I finished this book with the feeling of quiet resignation that becomes Lily as an old woman, sitting quietly, waiting to enter the next world. Hers is a life of abundance, yet some missteps haunt her year after year. We all make those mistakes in life, if we are lucky we can correct them. But often, we are unlucky, and instead we cringe and wring our hands at those memories, wishing we could go back for just a moment and act with greater thoughtfulness. In the end, this story sits in my mind like a Chinese proverb, a cautionary tale. A reminder to cherish, to be grateful, to live without regret.


Ning said...

what an amazing review. I read this last summer, but I can't imagine writing a review that explains the book so well. The footbinding was the hardest for me to get through. I dont' know how they did it

Ning @ Reading by Kindle Fire

Portugal said...

Snow Flower and the Secret Fan is a story of two laotongs or "old sames" set in 19th century China. Lily and Snow Flower are the laotongs, coming from two very different social classes. The poorer of the two, Lily, has her feet bound to perfection under the supervision of a zealous mother. The descriptions of foot binding are rather uncomfortable to read and very graphic, so readers beware. Lily's perfect lotus bud feet eventually garner her a very advantageous marriage, but poor Snow Flower ends up being married off to a butcher despite her rich beginnings.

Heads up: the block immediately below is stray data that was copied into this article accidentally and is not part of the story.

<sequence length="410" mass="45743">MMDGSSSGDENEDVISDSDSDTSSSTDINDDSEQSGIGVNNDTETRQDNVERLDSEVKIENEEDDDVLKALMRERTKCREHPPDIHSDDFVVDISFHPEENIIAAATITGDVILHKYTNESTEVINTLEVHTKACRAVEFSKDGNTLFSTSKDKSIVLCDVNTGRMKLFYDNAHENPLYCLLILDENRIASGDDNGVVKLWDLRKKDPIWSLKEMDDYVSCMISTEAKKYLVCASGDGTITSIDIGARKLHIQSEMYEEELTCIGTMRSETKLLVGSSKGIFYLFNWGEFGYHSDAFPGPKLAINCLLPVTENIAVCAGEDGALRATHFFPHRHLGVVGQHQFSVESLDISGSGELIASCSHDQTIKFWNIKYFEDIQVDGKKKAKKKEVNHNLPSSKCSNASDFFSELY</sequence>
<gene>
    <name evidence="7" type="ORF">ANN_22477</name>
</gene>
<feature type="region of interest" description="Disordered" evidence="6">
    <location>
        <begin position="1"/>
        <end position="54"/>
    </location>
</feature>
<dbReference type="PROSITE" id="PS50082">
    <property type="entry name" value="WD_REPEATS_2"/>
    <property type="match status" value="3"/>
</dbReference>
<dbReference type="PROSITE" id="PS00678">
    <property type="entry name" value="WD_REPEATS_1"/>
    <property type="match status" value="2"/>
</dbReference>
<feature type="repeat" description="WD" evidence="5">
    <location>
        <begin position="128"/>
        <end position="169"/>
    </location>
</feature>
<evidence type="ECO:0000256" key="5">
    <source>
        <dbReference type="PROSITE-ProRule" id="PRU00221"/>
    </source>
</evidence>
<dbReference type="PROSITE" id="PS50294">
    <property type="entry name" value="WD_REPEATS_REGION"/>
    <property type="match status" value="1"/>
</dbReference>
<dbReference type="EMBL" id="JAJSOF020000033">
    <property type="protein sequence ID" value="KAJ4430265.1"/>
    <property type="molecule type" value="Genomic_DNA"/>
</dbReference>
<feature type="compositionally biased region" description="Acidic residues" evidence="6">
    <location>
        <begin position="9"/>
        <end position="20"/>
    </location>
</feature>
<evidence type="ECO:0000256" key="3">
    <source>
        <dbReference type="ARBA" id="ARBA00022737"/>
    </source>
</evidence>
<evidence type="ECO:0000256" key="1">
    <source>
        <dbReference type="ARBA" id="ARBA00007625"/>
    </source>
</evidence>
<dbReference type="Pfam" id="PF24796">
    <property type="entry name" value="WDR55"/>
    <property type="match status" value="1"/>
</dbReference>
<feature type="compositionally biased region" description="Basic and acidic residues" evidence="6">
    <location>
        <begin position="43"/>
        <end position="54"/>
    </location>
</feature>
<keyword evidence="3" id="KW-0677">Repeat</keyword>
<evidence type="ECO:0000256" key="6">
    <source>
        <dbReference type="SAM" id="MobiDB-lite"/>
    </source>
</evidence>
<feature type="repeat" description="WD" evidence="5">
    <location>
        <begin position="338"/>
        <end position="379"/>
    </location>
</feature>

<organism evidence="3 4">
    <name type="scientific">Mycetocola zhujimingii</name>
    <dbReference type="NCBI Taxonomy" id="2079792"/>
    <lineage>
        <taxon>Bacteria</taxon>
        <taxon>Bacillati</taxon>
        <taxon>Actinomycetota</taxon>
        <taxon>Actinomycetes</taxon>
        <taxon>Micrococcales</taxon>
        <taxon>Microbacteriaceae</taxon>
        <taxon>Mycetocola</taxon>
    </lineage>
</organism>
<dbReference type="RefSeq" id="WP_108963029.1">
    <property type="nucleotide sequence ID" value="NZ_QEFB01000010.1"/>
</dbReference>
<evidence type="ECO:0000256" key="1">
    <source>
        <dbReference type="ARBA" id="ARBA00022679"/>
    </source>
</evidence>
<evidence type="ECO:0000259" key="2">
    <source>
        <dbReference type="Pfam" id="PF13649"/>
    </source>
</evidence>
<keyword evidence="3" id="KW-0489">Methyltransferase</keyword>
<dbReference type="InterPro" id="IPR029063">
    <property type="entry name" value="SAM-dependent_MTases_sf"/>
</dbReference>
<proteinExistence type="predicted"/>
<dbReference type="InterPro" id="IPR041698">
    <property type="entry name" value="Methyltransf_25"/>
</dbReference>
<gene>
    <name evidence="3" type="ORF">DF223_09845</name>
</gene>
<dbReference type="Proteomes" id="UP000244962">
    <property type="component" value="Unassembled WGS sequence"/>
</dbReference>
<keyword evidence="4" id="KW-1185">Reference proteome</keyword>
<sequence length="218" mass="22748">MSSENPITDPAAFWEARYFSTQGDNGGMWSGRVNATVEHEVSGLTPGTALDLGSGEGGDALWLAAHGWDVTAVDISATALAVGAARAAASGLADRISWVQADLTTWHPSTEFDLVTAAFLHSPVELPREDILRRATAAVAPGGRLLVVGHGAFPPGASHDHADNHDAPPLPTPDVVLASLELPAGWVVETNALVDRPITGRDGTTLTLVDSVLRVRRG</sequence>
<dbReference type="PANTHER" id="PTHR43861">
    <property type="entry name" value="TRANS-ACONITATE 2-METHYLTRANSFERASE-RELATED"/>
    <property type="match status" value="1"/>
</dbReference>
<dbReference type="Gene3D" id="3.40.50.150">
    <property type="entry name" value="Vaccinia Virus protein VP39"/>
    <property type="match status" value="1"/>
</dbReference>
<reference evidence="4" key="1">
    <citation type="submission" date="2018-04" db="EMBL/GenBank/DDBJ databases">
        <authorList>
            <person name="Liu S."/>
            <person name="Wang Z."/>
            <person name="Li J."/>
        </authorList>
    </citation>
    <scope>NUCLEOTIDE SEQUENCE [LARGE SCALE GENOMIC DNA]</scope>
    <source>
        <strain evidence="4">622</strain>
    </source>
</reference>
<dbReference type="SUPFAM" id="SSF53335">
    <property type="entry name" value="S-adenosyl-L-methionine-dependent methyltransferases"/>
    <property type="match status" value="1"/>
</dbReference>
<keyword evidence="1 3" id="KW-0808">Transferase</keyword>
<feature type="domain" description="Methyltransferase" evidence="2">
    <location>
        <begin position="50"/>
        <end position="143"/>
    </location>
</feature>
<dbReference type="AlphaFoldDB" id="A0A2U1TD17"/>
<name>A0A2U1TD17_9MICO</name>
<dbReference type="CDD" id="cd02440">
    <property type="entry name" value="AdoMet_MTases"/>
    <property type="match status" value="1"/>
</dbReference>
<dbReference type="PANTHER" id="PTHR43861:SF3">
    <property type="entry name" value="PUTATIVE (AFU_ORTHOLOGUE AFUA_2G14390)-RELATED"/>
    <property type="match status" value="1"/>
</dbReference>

What makes this book such a wonderful read is the period-authentic descriptions of traditions and life as it was in 19th century China and the close bond that develops and cements over the years between Snow Flower and Lily. Readers are given a deep insight into the secret language of women, i.e. nushu which provides an intimate glimpse into the lives of women in 19th century China (historically nushu was the language used by the women of the Yao ethnic minority). Reading between the lines, readers get the idea that it is Snow Flower who has a more interesting sex life than Lily, taboo topics back in a time when women were oppressed, yet beautifully conveyed through the novel.